The Chumash and UCSB
The beautifully landscaped campus students now call UCSB has passed through many hands over the centuries. The Chumash tribe originally lived on the land, and according to documentation from the Santa Barbara Museum Historical Society, even had permanent settlements near Cheadle Hall and the 217 entrance to UCSB (Crecelius, Lauren. “Mine Shafts Below UCSB.” Daily Nexus 10/31/07)
Santa Barbara College became part of the University of California during the height of World War II, a reality that was evident in the school’s low enrollment, as many students and faculty had joined the war effort.
Initially located near Mission Santa Barbara in the city’s Riviera neighborhood, Santa Barbara College was envisioned as a small liberal arts school meant to complement the larger research campuses at Berkeley and Los Angeles.
In the late 1940’s, the Regents purchased UC Santa Barbara’s current site in Goleta, a former Marine base, from the War Department for $10. Several years later, in the Fall of 1954, with a total enrollment of 1,883 students, Santa Barbara College relocated to its new home.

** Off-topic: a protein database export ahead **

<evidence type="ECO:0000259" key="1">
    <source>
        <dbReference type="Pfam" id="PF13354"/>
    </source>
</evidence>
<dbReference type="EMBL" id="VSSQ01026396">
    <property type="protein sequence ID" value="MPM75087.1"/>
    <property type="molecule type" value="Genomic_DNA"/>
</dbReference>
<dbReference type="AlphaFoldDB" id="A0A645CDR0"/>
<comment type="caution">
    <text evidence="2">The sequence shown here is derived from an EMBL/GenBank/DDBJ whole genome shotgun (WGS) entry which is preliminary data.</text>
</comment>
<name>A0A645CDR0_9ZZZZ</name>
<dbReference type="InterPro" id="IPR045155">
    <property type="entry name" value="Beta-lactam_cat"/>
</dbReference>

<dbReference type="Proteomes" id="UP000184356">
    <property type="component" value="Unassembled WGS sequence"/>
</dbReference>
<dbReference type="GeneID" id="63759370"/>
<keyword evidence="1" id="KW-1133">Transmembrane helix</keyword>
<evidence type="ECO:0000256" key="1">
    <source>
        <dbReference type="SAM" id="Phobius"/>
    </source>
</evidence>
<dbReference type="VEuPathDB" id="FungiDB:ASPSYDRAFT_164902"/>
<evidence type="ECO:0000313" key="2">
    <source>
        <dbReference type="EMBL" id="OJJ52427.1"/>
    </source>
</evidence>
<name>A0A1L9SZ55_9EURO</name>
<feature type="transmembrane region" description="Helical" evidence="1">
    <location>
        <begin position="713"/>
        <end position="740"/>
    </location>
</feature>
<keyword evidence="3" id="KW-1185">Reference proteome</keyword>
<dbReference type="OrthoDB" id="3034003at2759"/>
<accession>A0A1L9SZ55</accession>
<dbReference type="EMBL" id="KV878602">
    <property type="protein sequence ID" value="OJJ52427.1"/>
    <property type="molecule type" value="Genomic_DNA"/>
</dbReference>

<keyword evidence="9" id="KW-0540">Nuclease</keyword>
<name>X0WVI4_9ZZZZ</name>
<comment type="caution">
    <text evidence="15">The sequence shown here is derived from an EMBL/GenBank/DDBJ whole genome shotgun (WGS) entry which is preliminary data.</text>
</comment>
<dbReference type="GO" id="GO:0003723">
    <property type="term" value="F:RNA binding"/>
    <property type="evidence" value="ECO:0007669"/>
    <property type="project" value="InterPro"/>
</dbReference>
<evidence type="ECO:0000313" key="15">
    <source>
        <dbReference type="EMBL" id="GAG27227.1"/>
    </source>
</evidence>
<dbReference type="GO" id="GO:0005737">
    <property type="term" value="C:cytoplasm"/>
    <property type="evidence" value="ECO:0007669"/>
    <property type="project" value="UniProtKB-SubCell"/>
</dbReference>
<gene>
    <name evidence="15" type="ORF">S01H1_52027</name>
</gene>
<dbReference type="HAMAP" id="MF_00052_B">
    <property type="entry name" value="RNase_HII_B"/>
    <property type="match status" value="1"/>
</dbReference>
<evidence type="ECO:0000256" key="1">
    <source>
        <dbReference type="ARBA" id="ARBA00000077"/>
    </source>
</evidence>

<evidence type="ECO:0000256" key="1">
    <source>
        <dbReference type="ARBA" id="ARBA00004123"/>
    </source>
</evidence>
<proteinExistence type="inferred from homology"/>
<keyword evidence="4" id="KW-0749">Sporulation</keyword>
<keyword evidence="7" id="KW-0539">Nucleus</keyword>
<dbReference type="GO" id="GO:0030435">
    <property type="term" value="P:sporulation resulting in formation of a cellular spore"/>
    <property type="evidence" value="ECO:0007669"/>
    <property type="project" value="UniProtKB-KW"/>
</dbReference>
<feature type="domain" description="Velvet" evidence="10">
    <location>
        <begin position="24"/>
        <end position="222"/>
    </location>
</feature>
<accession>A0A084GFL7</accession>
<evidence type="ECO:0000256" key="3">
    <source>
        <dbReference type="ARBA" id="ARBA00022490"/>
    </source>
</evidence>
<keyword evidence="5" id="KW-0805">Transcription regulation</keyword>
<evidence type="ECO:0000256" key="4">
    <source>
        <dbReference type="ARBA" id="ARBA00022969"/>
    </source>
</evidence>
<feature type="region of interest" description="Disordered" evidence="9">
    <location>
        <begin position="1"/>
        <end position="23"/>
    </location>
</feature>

"On February 17, 1948 an Advisory Board drawn from the Building and Campus Development Committee and composed of Russell Buchanan, Theodore Harder, and Duane Muncy had recommended to Provost Harold J. Williams the advisability of developing the former Marine Air Base in Goleta rather that the Mesa site, which was quite limited in acreage.
The picture was taken on Thursday, February 19, 1948 and shows the 'representative faculty members' referred to in the telegram.